This one is very hard to do, especially if you’ve already had a bad experience with the people you’re meeting, and it’s only now that I’m in CBT that I’m beginning to get the hang of it myself. I have a tendency to dwell on whether I’ll get upset, whether they’ll listen to me, whether I’m failing to meet certain standards or expectations… all classic anxious/depressive thought patterns. When I catch myself thinking like this I have to challenge those thoughts – have all my meetings gone badly? No. Have I always got upset? No. Have I usually managed to get my points across due to my preparations? Yes.

Some appointments go well and some don’t, but they’re hoops I need to jump through so I might as well prepare for them.

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2nd jog

I went on the second jog earlier. It went fine. My motivation is obviously still fairly high as I’m quite enjoying the exercise. And because I have to write about it. I couldn’t face going into the office today, though. My anxieties get really bad at work – when I get home in the afternoon and shut the front door I feel a real sense of relief. The stress surrounding the job really gets to me, and the people are quite inpenetrable.

On my first day I was in two of my male colleagues discussed getting a stripper to come into the office as it was another male colleague’s birthday. I felt very uncomfortable with this, and, after twenty minutes of trying to work out what I should do in an office where I had no authority, I emailed a fairly friendly seeming female colleague, and told her I would leave the building when the stripper arrived, and asked if she wouldn’t mind texting or calling me on my mobile phone once she had left. She wrote back saying that it was unlikely they’d get anything organised, and in the end they didn’t, and just went to the pub.

I felt totally helpless to voice the problems I had with their behaviour, however, and spent most of my time in the first weeks of my job trying to work out just what sort of an organisation I was working for. Part of their remit is working with women’s rights groups in Africa. Yet they thought it was acceptable to bring a British stripper into the workplace, a woman who was statistically likely to have suffered sexual abuse in childhood, not to mention the concept of professionalism. Even now, several months into the job, sexist comments are regularly made in the office, and no women sit on the senior board, despite the fact that almost all administrators and lower level positions are held by women. I find the office an incredibly uncomfortable place to be in due to this, and due to the fact that despite my having asked on numerous occasions, they still haven’t got a contract for me to sign, to say I legally work there. This makes me even more reluctant to say anything, as if I am sacked I will not be able to prove I even worked there. It won’t be forever, though, only till the end of August, when my course at uni finishes and my partner and I will move back to London.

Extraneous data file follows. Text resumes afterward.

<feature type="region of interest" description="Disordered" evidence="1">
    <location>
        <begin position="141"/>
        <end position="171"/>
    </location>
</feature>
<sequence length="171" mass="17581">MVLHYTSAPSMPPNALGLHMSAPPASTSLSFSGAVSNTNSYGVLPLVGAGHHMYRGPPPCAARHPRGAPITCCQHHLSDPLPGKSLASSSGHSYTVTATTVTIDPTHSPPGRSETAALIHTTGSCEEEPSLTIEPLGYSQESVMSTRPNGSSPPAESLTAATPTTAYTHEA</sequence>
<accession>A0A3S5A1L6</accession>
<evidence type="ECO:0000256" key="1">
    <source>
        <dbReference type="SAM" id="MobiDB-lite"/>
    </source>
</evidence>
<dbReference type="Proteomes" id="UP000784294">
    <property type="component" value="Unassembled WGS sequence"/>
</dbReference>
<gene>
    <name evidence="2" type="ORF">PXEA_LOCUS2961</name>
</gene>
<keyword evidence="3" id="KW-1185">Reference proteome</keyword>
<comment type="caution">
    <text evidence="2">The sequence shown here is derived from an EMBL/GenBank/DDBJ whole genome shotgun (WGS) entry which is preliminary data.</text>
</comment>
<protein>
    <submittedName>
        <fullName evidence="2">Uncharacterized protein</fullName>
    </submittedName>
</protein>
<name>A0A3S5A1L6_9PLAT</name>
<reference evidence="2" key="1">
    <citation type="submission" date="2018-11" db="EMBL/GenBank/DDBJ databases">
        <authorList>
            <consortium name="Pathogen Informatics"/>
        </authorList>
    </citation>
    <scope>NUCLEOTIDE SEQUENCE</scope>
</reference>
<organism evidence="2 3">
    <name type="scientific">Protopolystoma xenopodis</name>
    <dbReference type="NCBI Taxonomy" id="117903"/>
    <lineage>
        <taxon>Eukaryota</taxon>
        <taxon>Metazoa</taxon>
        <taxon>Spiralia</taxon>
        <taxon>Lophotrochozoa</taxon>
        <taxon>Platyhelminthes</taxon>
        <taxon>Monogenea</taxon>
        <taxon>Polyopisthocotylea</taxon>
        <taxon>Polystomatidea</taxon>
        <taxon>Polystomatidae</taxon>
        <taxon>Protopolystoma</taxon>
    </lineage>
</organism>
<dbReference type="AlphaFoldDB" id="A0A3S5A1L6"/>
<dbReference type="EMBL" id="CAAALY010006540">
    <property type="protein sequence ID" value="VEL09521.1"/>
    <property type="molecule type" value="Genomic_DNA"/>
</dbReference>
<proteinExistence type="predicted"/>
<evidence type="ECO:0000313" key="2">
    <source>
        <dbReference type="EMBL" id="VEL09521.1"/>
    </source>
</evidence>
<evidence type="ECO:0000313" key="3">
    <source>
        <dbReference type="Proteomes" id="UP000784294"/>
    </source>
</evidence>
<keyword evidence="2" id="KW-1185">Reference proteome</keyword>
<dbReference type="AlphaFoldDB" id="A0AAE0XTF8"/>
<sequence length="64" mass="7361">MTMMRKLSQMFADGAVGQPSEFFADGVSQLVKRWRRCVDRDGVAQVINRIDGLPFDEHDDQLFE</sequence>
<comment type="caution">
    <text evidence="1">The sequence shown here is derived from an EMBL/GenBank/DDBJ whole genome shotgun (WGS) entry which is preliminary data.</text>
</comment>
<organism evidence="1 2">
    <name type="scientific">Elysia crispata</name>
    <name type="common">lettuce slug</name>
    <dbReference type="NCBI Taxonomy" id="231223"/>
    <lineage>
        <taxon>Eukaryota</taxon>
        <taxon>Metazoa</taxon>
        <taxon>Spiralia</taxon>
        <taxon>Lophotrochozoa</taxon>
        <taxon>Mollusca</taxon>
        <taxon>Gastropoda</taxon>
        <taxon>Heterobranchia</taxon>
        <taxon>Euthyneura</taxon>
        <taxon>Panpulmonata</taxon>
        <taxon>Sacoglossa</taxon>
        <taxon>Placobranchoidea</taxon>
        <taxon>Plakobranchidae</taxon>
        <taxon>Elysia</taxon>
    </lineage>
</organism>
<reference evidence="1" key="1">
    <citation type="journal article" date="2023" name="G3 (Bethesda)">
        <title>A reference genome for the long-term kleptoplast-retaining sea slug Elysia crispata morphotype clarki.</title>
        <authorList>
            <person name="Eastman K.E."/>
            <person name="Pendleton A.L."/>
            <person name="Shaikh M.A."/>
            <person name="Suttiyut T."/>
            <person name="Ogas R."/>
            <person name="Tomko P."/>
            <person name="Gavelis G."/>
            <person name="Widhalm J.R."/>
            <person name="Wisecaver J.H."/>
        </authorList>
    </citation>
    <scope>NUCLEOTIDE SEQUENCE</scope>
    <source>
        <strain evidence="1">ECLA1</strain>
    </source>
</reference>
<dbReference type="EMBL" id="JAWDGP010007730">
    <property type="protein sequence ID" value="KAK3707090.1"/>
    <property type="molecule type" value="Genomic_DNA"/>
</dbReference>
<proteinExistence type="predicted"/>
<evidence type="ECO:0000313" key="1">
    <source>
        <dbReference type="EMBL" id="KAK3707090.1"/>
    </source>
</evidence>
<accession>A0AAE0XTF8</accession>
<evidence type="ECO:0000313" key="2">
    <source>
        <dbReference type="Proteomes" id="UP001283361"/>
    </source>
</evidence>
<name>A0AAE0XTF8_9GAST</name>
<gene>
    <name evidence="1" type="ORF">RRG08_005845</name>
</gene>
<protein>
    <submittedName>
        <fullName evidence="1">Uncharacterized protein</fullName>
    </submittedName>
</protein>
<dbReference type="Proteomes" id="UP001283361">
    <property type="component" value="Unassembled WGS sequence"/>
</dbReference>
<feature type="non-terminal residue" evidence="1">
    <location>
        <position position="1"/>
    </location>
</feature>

It’s opened my eyes a lot to the endemic sexism experienced by so many people in so many organisations. I hope you lot have better luck with work!

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Benefits and Work Poster

“Can you help challenge David Freud, the government special adviser who wants to create millionaires from your benefits? Benefits and Work believes that David Freud has breached the Civil Service Code in relation to honesty and integrity. However, we are not an affected party and so cannot make a formal complaint to the Parliamentary Ombudsman. But you may be able to.

War of terror
The government today announced it is to follow city banker turned special adviser David Freud’s recommendations on paying more money to the private sector to get sick and disabled claimants back into work.

Freud is responsible for some of the recent claimant bashing statements which are part of what appears to be a war of terror being waged by the main political parties against the sick and disabled. In particular, Freud claimed that only one third of incapacity benefits claimants should actually be getting the benefit and that the level of fraud is much higher than the DWP claims. (See: Freud’s views: ignorance, arrogance and astonishing avarice 05.02.08)

 

The ombudsman’s office say they will consider a complaint against Freud if the the action complained of took place when he was acting in his official capacity and if the complainant can show that they have suffered as a result of that action.

We believe that in his interview with the Telegraph Freud was acting in an official capacity and, by his inaccurate statements, has caused genuine fear and emotional distress to individual claimants. The ombudsman’s office normally looks for financial loss, but they have accepted that emotional distress may be sufficient cause for an investigation. As we are not claimants, however, the ombudsman’s office have made it clear they would not accept a complaint from us.

Below is the basis of our case against Freud. If you agree with it and you are an incapacity benefit claimant who has been distressed by the continued anti-claimant propaganda then please consider making a formal complaint.”

Please visit the Benefits and Work website to read full details.